Tom Bradley | Design Director, Code ComputerLove

The rise and subsequent ubiquity of digital has radically changed what it means to be a ‘designer’ and the skills associated with this role. And with the pace of change not slowing –designers are seeing shifts in expectations almost daily – but despite this, in some ways, the more things change the more they stay the same.

Code Computerlove has developed a new ‘personality quiz’ to help today’s new breeds of designers figure out that, if they want to understand the world and the people that they’re designing for (and working with), you first have to understand yourself and how the skills and experiences you have might be affecting your judgement for better or worse.

The quiz aims to help designers become a little more self-aware – which might make them more effective as a result.

We’re at a new horizon for design. The explosion of digital has seen ‘design’ broadened from the classic fields of graphic design and the design of physical products into lots more variation that blends many specialist and generalist skills.

In the early days, job descriptions relating to the role of digital design (UX, UI, IA, etc.) were derived and augmented from graphic design, based on the emerging skills needed to design for “this new medium”, but today they feel a little old fashioned given the continued emergence and varied nature of digital experiences.  Consider voice-driven experiences, for example.  The skills needed here are closer to script writing than graphic design.

And this continues to change – faster than ever – so the skills that a designer needs is always evolving.  And it’s the pace of change that is driving the need to think differently about roles and output.

Across this, there are personality traits and general mind sets that don’t change so much, so starting with an awareness of these things might be a more helpful way of working out who does what and, ultimately, providing better design in whatever guise that may take.

Broadly, regardless of their job description, designers are more the same than different, with lots of crossover between how people work and the expectations for their output.  Our quiz is designed to help people think differently about how they work – and perhaps reconsider their relationships and expectations of others too.

We hope that any designer (or non-designer) could find something useful in this.  We’re encouraging people to think more about how they approach their work than the output of the work itself – which is not easy for a job role where success has often been focused primarily on delivering a finished product.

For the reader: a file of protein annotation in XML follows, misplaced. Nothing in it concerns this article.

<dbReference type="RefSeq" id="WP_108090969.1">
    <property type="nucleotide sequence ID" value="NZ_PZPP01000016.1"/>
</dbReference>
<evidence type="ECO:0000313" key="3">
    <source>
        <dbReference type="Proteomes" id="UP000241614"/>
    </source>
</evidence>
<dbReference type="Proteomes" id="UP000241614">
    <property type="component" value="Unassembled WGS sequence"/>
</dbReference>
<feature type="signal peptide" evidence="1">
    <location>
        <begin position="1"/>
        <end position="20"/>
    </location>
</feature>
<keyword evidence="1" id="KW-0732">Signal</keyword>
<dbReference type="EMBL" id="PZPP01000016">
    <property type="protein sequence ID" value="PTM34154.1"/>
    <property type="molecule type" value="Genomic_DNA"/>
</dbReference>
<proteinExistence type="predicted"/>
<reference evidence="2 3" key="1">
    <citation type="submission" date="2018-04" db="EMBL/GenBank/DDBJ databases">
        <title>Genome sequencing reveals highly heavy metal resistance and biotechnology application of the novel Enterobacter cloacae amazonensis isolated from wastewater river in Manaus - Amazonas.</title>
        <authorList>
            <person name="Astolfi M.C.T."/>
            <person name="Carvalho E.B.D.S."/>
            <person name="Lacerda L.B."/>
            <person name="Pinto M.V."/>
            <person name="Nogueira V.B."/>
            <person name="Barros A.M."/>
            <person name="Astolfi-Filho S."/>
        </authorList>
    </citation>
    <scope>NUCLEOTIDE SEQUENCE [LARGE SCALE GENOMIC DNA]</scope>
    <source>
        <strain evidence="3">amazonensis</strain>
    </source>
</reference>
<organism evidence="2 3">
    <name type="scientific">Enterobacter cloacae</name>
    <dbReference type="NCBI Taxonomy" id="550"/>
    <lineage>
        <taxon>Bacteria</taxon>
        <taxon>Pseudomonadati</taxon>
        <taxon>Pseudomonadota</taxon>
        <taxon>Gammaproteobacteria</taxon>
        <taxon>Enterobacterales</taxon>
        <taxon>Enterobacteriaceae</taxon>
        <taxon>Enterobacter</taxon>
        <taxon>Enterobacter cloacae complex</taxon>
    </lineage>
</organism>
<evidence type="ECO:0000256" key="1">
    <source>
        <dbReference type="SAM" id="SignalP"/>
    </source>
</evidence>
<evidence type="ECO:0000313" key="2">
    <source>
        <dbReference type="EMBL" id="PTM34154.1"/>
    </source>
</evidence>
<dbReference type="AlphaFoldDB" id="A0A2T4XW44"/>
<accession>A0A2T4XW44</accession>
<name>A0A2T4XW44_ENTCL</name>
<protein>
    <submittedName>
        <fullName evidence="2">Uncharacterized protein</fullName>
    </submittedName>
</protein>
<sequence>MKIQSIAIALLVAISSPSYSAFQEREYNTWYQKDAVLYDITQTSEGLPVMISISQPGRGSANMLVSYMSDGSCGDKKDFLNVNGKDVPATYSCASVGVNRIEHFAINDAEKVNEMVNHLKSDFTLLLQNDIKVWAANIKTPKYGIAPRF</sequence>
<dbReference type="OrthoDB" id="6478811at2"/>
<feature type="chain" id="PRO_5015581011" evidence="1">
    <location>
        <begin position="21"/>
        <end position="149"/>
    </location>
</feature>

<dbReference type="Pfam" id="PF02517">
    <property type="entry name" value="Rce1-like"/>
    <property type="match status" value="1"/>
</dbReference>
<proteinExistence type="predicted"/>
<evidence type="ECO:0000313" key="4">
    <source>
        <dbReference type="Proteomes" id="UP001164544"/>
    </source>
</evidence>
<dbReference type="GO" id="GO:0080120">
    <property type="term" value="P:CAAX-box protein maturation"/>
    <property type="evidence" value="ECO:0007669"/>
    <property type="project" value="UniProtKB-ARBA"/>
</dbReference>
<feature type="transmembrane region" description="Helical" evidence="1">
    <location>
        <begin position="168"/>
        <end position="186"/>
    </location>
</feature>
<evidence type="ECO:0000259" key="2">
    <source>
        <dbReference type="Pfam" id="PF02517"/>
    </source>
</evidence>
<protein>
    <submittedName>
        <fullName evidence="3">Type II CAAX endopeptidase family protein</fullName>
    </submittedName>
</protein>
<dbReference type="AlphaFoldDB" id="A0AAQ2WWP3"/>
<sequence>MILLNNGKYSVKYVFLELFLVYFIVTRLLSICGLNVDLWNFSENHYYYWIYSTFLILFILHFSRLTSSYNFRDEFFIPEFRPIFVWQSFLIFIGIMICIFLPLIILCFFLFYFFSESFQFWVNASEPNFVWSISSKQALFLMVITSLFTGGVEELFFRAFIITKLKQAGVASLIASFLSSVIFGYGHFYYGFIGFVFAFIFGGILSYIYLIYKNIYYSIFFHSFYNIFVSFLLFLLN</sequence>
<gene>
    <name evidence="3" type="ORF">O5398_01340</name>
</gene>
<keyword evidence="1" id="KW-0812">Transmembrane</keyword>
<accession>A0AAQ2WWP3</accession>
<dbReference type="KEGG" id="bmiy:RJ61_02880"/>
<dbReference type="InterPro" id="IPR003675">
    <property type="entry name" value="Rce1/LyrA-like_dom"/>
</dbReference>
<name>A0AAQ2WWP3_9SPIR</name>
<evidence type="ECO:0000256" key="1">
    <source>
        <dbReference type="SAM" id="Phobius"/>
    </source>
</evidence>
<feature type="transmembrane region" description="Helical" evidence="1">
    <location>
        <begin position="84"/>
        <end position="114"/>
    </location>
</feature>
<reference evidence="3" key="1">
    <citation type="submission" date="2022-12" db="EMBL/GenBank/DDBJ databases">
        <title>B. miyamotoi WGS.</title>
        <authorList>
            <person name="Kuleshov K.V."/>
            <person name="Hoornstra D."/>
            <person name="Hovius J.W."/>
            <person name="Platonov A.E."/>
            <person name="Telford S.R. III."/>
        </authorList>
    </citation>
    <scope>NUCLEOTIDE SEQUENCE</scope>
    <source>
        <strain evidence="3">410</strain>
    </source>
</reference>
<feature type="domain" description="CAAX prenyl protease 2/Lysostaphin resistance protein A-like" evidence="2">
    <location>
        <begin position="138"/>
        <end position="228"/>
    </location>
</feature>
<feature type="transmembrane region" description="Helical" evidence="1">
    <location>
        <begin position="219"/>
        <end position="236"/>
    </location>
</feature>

The craft of design was always most celebrated when evaluating its impact – but now with the continuous improvement of digital products and services it’s much harder to evaluate a single point in time.  Our effectiveness is much more about our ability to influence change over time. Not easy, as it can feel like we’re trying to ‘change tyres while the car is moving’.

We think it’s important that as a designer, regardless of your role, you will bring a unique set of skills and perspectives to a problem and that you need to figure out how to use them in a complementary way to those of the people you’re working with. And this is what this quiz is designed to do.

After all, design is not an exact science – so most of the opportunity for you to make an impact is based on the culture and processes of the team that you’re in.  There’s no right way to do things.  Through their careers, designers will get the opportunity to try things out in different contexts, with a massive number of variables affecting their success or failure.

In the quiz, the 16 results that form the basis of the quiz come from four pairs of traits that all designers have to one degree or another.  Each one highlights a preference of divergent or convergent thinking, production of abstract versus real deliverables, group or individual methods and decisions made with the head or the heart.

The most common ‘type‘ so far (around 100,000 have given this a go since we put it live) are ‘People Watchers’ – these are described as ‘those who are fascinated by people, endlessly curious about what they do and why they do it, trying to work out what makes them tick.’ – but as with all the results there’s probably a little bit of this in everyone.

As well as describing some common traits of the types of designers that we know are out there, our quiz also offers some tips on what to look out for, as well as identifying similar types of designer that you might work well with and others where relationships could be more challenging.

Oh and by the way – I’m a ‘workshop warrior’, which is very unsurprising for the people that know me!

Take the test…What kind of designer are you?